Our marketing team attended the #FlipMyFunnel conference last week, which was hosted by Terminus. It was a buzzworthy event, drawing both B2B marketers and digitally-enabled salespeople from companies of all sizes. The focus of the event was as the title suggests: the idea that marketing and sales can and should invert the traditional funnel, which dictates that marketers generate leads based on interest and pass them to sales. Instead, many of the keynotes urged the audience to first identify key accounts sales and marketing wish to target, and then engage these accounts down a path to purchase.
We at MarketBridge agree that the funnel must be flipped. Most organizations have a good idea of who they should be targeting, based on both transactional history, behavioral data, and of course, revenue goals and product pricing. There’s a method to doing this sort of marketing, and it requires sales and marketing connectivity.
How to Implement Account Based Marketing: a Step by Step Guide
One way to ensure success is to adopt an account based marketing program. Megan Heuer from Sirius Decisions gave an excellent presentation on the perfect formula for such a program, noting that ABM is the natural conclusion for marketing and sales to help grow the business based on data. Let’s take a look at the winning formula for Account Based Marketing.
1. Map budgets to opportunity.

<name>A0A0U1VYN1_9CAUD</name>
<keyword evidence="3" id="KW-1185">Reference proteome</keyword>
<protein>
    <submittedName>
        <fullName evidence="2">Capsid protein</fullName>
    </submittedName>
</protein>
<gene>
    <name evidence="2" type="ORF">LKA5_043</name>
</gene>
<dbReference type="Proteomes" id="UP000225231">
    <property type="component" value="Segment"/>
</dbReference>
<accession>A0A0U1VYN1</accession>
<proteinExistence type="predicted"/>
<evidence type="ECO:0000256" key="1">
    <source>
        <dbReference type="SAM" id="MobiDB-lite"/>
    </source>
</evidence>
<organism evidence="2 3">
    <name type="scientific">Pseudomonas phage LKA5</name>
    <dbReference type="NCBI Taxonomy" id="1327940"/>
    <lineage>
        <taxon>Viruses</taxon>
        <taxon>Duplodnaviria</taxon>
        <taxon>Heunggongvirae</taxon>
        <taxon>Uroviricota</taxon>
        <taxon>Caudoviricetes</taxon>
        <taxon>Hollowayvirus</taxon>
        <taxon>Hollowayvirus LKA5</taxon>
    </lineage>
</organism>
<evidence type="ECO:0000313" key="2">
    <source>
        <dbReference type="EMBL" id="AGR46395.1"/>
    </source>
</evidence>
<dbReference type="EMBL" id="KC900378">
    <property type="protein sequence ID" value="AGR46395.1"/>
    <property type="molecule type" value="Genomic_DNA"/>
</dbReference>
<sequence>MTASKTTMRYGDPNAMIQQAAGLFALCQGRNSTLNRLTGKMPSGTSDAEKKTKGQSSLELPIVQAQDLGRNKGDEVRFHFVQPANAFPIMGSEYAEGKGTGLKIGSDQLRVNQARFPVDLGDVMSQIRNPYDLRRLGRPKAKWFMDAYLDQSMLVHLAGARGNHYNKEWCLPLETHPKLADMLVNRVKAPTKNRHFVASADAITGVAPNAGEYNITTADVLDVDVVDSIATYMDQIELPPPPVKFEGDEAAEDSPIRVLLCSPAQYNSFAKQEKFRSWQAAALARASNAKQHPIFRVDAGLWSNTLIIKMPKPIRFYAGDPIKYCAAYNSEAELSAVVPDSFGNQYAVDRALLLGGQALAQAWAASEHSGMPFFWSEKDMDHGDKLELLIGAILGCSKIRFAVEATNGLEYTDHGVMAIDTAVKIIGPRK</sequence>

In order to see success in the form of sales, marketing must align its efforts to accounts, sellers and actions most likely to deliver growth. Shift from persona to person, and execute by engaging individual customers based on needs, preferences, and timing.
2. Put your ABM strategy in place.
Use these four key categories to build your program:
A. Account data: What do you know about your key accounts? What is the transaction history with these accounts or lookalike accounts? What is currently in pipeline?
B. Account goals: What needs to be done, with whom, to achieve team and company goals?
C. Account actions: what tactics can marketing and sales deliver to reach these accounts?
D. Account operations: what is the process for keeping the program running smoothly? Who will be appointed to the program team?
3. Focus on supporting sales productivity.
Marketing can help sales take certain tasks off their plate. Help sales maximize prospecting calls and emails by providing initial engagement templates, topics, and sales collateral. If sales also supports customer relationships, marketing can help maintain positive experiences and non-selling support.
4. Build an ABM tech stack.
Everyone’s stack will look different, but make sure your technologies align to the ABM strategy. Key tools to include are data insights and services, customer lifecycle management, and automation tools.
5. Leverage customer experience.
Building an advocacy program must be part of any good ABM strategy. Marketing can support by working closely with customers to develop testimonials and case studies.
6. Treat customers differently.
On that note, make sure that your ABM strategy differentiates between customer acquisition and retention. Your advocacy program will play a big role in marketing to the existing customer base.
7. Measure more than just lead volume.
As we mentioned, most marketers and sellers already know who they need to engage. Therefore, lead generation may not be the best metric for your ABM strategy. Instead, engage with existing customers, focus on upselling and cross-selling accounts, and finding new buyers within target accounts. Be sure to shift measurement to reflect contributions.
Account based marketing is no longer a “nice to have” in B2B marketing. It is quickly becoming a standard program for modern marketing and sales organizations. Have you started with your ABM program yet? We’d love to hear about it in the comments section.